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Field Story 1 : Story of Sangita Thapa

Hello, I’m Sangita Thapa, a graduate student of M.Sc. zoology at Tribhuvan University, Kritipur. As a part of my dissertation, I have visited the bat caves of Bhimad, Tanahu which is located near my residence. On, the 25th November 2017, I alongside Dr. Puspa Raj Acharya (currently working at Nepal Academy of Science and Technology), Sanjeev Baniya and Basant Sharma (an undergraduate student of B.Sc Forestry, Pokhara) visited Mohariya village of Bhimad for preliminary assessment of the caves. Previously, I have visited Mahendra cave, Gupteshore cave and Chamero gupha of Pokhara and that was the first time I got a chance to encounter with bats. Entering into dark cave with torch light and observing structures of caves full with bats roosting in it has always fascinated and made me curious about them. This time I got the chance to handle them in my hand. I felt obliged to study about them in a practical manner.

There were three caves where different colonies of bats were located. Altogether 8 specimens were captured using mist netting near the entrance of caves. The species were identified with the help of their taxonomic measurements and using the Bats of Nepal: A field guide. The measurements were taken using different tools like vernier caliper and spring balance. 3 specimens of fruit bat, Rousettus leschenaultia, 4 specimens of insectivorous bats, Rhinolophus affinis, Rhinolophus pusillus, Hipposideros armiger and Miniopterus schreibersii as well as one specimen of carnivorous bat Megaderma lyra were captured and studied.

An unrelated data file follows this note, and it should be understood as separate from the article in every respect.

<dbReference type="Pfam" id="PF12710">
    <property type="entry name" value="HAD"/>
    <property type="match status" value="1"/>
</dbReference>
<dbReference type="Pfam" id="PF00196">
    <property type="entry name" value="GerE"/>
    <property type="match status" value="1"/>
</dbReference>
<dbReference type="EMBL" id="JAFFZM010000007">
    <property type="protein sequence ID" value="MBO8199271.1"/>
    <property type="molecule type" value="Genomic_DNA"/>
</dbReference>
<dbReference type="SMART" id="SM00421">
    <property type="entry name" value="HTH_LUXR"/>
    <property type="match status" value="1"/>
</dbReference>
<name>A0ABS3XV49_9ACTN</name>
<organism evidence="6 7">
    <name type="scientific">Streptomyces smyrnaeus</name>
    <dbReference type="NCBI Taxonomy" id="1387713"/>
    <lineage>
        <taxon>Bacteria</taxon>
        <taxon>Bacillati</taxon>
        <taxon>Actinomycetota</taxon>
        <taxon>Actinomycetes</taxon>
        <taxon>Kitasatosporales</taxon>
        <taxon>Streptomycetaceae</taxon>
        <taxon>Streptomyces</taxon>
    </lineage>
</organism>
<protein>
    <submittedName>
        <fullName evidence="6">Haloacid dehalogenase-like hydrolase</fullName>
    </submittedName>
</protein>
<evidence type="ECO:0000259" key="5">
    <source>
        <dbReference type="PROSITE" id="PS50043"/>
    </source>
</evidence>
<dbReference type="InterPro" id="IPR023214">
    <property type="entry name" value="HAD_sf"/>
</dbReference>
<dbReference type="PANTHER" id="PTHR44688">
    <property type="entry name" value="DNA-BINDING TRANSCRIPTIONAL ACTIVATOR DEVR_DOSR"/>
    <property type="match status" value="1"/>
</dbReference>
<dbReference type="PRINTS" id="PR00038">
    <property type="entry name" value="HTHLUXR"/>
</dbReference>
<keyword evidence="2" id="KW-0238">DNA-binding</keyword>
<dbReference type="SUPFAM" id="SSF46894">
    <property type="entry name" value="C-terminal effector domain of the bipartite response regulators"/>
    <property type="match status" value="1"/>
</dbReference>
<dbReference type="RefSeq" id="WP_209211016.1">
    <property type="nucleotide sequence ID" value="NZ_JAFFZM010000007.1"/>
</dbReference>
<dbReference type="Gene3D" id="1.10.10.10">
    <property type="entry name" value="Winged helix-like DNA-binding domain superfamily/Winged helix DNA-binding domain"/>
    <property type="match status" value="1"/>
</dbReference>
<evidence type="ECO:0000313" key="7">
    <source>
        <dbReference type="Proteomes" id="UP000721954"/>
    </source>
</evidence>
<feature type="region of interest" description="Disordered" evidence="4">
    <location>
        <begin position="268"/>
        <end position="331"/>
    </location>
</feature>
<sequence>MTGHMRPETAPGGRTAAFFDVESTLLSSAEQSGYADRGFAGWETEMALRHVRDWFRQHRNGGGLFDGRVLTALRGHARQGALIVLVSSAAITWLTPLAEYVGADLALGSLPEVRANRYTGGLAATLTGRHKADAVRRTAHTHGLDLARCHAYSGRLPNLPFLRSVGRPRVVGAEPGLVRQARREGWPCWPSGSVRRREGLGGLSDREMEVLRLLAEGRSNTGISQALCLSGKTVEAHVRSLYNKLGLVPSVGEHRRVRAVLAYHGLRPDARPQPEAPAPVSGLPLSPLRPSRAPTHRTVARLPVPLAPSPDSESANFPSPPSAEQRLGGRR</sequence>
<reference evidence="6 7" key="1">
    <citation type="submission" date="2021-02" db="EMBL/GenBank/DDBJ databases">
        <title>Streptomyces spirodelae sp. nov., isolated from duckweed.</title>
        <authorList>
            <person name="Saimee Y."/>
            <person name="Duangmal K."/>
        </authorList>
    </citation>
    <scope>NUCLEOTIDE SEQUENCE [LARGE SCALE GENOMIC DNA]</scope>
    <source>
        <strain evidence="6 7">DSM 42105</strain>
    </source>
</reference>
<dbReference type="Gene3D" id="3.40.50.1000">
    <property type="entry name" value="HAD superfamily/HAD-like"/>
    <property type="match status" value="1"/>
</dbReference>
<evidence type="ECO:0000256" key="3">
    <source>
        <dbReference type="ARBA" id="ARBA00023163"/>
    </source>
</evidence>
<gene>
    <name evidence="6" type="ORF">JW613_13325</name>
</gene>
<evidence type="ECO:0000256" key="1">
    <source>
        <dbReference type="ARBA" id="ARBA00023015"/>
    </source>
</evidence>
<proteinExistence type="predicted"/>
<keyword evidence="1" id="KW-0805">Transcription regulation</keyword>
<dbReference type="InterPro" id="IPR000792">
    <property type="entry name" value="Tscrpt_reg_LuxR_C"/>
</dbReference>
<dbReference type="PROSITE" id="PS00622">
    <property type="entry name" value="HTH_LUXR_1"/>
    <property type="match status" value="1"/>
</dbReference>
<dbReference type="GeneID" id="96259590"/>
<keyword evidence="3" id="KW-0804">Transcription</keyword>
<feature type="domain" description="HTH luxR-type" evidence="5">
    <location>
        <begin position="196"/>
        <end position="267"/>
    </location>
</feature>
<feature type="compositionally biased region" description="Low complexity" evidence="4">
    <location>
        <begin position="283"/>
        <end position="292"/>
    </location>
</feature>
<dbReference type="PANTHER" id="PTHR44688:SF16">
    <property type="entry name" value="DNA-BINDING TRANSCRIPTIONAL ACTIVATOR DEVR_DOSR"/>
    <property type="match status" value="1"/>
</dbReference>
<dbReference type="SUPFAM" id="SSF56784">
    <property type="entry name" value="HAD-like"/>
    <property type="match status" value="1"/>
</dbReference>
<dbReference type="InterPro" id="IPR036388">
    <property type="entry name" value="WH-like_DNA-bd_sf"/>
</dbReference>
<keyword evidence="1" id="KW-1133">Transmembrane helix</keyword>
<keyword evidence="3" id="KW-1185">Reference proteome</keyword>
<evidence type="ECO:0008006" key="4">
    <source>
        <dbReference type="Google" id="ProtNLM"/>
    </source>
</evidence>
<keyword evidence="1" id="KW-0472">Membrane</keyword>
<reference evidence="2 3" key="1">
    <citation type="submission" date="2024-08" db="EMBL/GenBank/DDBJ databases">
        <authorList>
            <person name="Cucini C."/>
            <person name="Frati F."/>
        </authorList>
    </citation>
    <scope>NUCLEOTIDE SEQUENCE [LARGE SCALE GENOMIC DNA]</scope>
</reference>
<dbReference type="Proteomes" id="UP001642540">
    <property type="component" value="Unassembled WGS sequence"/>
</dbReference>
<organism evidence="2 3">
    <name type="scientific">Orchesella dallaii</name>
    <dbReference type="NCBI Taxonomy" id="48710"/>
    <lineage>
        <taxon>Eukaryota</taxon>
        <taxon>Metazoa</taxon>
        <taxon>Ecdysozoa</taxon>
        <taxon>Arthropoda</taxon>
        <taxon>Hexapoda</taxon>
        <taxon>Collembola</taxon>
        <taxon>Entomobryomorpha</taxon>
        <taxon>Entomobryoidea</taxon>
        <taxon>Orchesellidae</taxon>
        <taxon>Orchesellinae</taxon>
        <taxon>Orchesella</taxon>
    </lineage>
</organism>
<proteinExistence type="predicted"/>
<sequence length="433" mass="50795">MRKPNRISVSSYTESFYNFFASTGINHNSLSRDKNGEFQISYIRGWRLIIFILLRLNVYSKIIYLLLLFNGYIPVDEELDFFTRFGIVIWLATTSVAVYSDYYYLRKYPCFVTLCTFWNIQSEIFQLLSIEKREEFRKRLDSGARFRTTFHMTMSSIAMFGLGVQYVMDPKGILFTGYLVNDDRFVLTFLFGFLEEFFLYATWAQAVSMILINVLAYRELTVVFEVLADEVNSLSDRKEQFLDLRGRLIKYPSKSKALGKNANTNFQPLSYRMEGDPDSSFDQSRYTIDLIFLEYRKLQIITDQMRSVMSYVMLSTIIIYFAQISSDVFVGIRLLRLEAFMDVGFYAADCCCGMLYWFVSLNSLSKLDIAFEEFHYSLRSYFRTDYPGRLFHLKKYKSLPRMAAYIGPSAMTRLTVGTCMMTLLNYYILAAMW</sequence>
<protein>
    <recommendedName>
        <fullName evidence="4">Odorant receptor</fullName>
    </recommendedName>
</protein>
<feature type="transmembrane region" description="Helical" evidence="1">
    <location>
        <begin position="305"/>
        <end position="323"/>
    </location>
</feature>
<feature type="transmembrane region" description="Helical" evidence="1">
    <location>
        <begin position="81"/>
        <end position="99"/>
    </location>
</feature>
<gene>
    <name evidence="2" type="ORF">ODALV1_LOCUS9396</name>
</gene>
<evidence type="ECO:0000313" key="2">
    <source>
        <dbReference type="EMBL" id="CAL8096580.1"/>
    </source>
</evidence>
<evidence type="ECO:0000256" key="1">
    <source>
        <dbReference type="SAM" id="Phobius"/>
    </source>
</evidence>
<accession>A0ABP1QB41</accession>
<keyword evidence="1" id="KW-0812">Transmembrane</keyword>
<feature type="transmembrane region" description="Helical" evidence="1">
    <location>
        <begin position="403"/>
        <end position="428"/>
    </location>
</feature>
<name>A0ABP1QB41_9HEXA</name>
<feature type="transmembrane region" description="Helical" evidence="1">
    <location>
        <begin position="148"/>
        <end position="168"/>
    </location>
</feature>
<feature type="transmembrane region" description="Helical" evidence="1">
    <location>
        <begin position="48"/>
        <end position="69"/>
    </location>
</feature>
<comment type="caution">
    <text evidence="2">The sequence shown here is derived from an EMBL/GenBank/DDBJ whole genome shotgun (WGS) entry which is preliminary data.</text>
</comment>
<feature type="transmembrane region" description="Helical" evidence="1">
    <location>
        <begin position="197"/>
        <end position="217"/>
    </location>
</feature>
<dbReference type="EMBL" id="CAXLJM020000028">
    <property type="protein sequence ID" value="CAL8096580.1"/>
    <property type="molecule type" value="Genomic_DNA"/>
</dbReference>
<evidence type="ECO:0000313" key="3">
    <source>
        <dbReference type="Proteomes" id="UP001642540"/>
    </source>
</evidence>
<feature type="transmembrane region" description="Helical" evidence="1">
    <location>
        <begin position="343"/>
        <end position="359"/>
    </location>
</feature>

Learning form Pushpa Raj Acharya

In this survey, I learned a lot of crucial things like bats should be handled with gentle hands and the most important thing is that you should wear a pair of thick gloves to prevent from bat bite which can be contagious as they are considered to be vectors of many diseases. Two stands are needed to put the mist net in desirable place where different loop of the net should be put very carefully either in up or down position in order to minimize entangle between the net sections. Mist net should be checked in every 10-15 minutes of time interval and bat must be removed as quickly as possible from the net otherwise bat will entangle more and it will be very hard to liberate.

Handling Megaderma lyra

This survey was very productive for me to learn more about bats which will be helpful in the future works and surveys. I’m very grateful to Nepal Bat Research and Conservation Union (NeBRCU) and all team members for proving me such precious field visit and guiding me the entire technique requisite for capturing a bat, handling them properly and identifying those using taxonomic measurements.

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